“I wouldn’t be able to go into a darkroom anymore if I had to breathe in the fumes of the chemical darkroom,” says Yeager. “My world of photography stayed open to me with Photoshop.” Adobe Photoshop is far and away the most popular among photographers of the different “electronic darkroom” programs on the market.
Now Yeager simply sits in front of his computer screen in normal room light and does virtually everything he used to do in his chemical darkroom. “As far as tools or techniques are concerned,” he says, “I think of Photoshop as my external darkroom which allows me to crop the image and control the contrast, tonal range, color levels and many other aspects of the photograph.”
|As Time Goes By|
The software also allows Yeager to try out many different versions of the image before finally clicking the “print” command. Moments later, a high-quality photographic print emerges from a printer right next to his computer, without the hassle of maintaining trays or tubes full of chemicals.
Until two years ago, Yeager continued to use his trusty old Canon A1 camera, shooting conventional 35mm film, then scanning the negatives or slides into his computer for digital printmaking. Then on Christmas 2005, his family gave him a new Canon EOS Digital XT, with a 17-85mm zoom lens, “which makes capturing photographs much easier than with film cameras.”
Instead of having to unload and reload unwieldy film cassettes every 24 or 36 exposures, Yeager simply slides a postagestamp-sized media card into the camera and, depending on the card capacity, takes hundreds of shots before downloading the images, in the form of digital files, directly into the computer, ready to sort, manipulate, archive and print out. Not only has the digital camera removed film from the equation, it has made film processing (whether in the home darkroom or trundling off to the drug store) a thing of the past.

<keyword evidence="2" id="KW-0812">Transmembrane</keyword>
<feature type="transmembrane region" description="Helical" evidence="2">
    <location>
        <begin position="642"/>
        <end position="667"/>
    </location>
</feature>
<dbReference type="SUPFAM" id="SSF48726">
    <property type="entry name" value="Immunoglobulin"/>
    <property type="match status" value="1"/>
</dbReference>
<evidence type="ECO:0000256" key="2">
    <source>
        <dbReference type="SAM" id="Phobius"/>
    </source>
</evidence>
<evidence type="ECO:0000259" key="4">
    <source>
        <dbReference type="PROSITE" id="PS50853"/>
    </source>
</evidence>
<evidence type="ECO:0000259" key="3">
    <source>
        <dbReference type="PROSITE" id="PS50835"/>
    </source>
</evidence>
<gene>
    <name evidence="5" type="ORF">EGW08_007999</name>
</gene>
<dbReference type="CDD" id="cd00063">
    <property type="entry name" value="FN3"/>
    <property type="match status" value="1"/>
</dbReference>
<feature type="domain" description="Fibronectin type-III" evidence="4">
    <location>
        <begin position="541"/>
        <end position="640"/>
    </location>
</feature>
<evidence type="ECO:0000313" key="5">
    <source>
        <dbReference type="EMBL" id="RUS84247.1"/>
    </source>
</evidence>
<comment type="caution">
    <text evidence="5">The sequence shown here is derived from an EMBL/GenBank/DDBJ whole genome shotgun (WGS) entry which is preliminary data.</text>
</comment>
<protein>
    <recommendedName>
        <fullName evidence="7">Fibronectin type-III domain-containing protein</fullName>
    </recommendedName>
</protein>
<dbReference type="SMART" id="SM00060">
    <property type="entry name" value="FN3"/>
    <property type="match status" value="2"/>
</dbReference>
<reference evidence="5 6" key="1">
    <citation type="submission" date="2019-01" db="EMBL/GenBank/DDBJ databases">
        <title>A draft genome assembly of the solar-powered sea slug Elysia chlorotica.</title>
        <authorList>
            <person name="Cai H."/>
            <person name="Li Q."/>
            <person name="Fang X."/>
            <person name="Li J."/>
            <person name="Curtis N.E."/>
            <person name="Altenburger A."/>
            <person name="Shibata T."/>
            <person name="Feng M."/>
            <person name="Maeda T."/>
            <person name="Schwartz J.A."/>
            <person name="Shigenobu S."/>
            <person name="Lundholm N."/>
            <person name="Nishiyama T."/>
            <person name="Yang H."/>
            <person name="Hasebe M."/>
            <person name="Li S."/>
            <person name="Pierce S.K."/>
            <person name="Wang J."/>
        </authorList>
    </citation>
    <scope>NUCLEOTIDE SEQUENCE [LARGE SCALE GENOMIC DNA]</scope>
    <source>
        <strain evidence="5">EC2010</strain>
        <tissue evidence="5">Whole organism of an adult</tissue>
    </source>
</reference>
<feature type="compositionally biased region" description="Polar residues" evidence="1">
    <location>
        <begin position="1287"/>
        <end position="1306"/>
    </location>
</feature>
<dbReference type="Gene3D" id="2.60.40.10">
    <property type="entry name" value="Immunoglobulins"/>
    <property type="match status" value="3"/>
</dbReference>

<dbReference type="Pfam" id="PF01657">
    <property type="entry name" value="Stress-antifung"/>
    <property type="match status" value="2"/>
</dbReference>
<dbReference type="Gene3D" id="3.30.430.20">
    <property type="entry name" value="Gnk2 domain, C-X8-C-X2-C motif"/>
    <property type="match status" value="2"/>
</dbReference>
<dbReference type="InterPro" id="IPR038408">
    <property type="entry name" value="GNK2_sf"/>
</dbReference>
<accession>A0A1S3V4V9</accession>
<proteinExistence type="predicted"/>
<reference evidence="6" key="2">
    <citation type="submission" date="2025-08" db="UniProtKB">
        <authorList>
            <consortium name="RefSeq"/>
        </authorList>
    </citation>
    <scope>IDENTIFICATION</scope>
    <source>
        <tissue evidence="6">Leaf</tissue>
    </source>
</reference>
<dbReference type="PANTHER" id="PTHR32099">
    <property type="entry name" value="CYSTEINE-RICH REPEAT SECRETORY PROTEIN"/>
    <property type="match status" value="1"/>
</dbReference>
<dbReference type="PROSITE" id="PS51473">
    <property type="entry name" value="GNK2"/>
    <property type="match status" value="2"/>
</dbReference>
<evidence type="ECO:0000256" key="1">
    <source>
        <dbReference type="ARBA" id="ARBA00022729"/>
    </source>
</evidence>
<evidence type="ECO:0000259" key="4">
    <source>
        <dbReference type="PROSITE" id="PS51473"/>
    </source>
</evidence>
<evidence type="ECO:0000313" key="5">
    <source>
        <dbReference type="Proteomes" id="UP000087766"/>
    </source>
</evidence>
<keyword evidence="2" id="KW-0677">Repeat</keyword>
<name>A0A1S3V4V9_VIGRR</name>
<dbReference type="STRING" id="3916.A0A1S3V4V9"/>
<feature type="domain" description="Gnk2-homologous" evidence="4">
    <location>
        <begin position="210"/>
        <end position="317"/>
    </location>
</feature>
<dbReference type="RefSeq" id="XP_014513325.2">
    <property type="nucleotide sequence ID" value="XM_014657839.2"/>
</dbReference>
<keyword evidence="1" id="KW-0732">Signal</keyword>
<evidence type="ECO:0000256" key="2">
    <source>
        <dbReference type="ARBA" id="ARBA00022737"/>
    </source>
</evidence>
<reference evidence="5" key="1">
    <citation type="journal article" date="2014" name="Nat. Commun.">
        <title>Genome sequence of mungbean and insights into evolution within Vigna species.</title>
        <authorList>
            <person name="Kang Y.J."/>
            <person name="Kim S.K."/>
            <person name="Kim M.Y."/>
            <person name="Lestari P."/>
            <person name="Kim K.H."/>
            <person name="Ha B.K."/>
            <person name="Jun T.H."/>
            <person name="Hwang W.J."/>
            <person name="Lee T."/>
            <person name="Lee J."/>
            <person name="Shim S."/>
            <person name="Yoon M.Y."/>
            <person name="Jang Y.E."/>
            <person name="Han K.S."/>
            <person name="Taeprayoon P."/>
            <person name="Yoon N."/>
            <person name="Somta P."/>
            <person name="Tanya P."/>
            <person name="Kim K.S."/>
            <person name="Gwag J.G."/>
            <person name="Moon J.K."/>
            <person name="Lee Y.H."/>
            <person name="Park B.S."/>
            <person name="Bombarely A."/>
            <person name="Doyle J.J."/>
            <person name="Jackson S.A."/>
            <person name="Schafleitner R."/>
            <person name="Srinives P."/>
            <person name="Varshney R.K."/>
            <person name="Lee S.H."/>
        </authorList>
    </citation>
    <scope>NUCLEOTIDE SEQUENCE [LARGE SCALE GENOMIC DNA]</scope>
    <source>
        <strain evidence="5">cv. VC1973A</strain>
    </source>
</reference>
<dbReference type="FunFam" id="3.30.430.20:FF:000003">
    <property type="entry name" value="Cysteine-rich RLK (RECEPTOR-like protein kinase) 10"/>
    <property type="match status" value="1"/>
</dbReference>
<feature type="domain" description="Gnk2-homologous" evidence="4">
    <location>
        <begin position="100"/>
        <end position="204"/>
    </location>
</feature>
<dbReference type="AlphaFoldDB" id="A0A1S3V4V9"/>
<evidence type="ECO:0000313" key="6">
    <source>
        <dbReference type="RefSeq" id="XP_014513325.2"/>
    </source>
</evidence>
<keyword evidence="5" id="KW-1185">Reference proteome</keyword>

Photography with a disability
As the digitization of photography has removed many physical steps and many of the tools from the process of making photographic images, photography has become a readily feasible creative outlet for people with neuromuscular diseases.
|Yeager, shooting from car window|
Yeager has several strategies for dealing with his disability during the image-taking process: “The weather can be a factor with my tracheostomy; I avoid going out on humid days, as it’s harder to breathe. Because of my hand tremors, I need either a monopod or tripod to take any kind of picture. I have some difficulty walking and use a wheelchair intermittently. When I’m ready to take the photograph, I’ll get up, take the shot, then sit down again. Many times, my wife will drive me around and I’ll shoot right from the car’s passenger window without getting out.”
Carl, 59, and his wife, Kathy, who live in Lansdale, Pa., have been married 31 years and are pleased that both of their sons, Matthew, 20, and Christopher, 22, also are multitalented in the arts.
Though SMA raised considerable barriers in Carl Yeager’s path, they only served to slow him down and never completely stilled his creative spirit.
“It’s now unacceptable for me to let time go by and not produce something from within. I couldn’t do it any other way,” he says.
“I always find a way to work around my disability. When one door closes another will open.”
For the past few years Carl Yeager has been experimenting with imaging without the use of a camera. Essentially, he creates an electronic still-life image directly into his computer via his scanner.
Normally flatbed scanners are used to transform two-dimensional originals — art or text — into digital computer files. Yeager, however, places threedimensional objects — oftentimes ordinary items found around his house — directly on his scanner’s platen. Sometimes the image is simple and straightforward, such as the image gracing the cover of this magazine.
Or he may spend hours setting up highly complex compositions on the flatbed, then many more hours enhancing the image in Photoshop, such as the one shown here.